After years Folon managed to buy the yacht. He said, “Three years ago I was in a little bar and I had just bought a wreck and I was looking for a name and Judy Garland was singing “Over The Rainbow” on the radio, a wonderful song, which doesn’t mean “over” but “beyond” the rainbow.”

In 2002, the renamed Over The Rainbow arrived at Mondomarine’s slipway in Savona, a shipyard the construction of large yachts. Folon was avidly involved in the rebirth of the adventuresome boat. Two years later, Over the Rainbow was launched.

The 2004 Launch Party

At the 2004 launch party, Folon tells the story: “One day in a port I saw a wreck that was going towards death and I thought that it shouldn’t have died; I said to myself immediately “you’ll have a new life.”

And so this yacht is not just a yacht for me, but a real creation, which is part of my life, with her I want to discover countries that I don’t know very well, and from this yacht I want to see the lights of the coast and the stars in the sky.”

And all this to tell you that I could still speak for ages, because now the only thing I think about is this magic yacht; she hasn’t got anything so extraordinary, I think she is quite an ordinary yacht, she isn’t particularly fast, she can’t give you a great performance because she is slow, lazy, she allows herself to be dragged away by the sea; but she is more than that, she’s a real wooden yacht as you’ll never find again, and I want to go and see the stars with her.”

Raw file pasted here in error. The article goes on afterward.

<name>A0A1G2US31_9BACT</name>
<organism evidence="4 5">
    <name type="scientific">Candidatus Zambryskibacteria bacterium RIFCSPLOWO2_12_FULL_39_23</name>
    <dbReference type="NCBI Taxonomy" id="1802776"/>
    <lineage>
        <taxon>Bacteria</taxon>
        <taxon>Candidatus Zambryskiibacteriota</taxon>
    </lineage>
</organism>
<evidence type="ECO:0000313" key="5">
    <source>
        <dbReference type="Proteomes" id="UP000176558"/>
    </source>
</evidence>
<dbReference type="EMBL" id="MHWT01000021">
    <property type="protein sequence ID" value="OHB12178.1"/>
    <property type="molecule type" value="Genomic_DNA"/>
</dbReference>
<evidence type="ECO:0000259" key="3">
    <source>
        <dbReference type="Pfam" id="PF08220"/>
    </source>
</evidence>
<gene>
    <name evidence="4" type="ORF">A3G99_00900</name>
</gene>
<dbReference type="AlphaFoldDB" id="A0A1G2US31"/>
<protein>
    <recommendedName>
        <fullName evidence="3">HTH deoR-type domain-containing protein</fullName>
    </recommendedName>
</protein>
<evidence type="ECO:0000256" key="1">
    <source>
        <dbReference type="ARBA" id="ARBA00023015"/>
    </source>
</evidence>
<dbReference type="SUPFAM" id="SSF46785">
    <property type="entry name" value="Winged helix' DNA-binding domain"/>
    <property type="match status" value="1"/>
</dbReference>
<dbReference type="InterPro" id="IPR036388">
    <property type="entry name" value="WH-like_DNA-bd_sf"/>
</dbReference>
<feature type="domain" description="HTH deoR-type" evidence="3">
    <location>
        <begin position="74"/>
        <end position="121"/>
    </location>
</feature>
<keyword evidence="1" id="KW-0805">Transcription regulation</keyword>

Over the Rainbow still explores the Mediterranean (2008)
Over the Rainbow still explores the Mediterranean (2008)

I think that in life people should have many dreams, because they guide us and Over The Rainbow is a dream. My little crew and captain Jean Louis believe in the yacht and so do I, and together we’ll go to stroll and visit islands; and I’ll come back with many images, drawings and water color paintings, because I want to look at nature, the lights on the sea and the beauty on the earth.”

Folon enjoyed just over a year gazing at his billion of stars before he succumb to leukemia at the age of 71 on October 20, 2005.

To read more about the restoration of Over the Rainbow.

Master Designer in Glass & Crystal Beads – Ornella Aprosio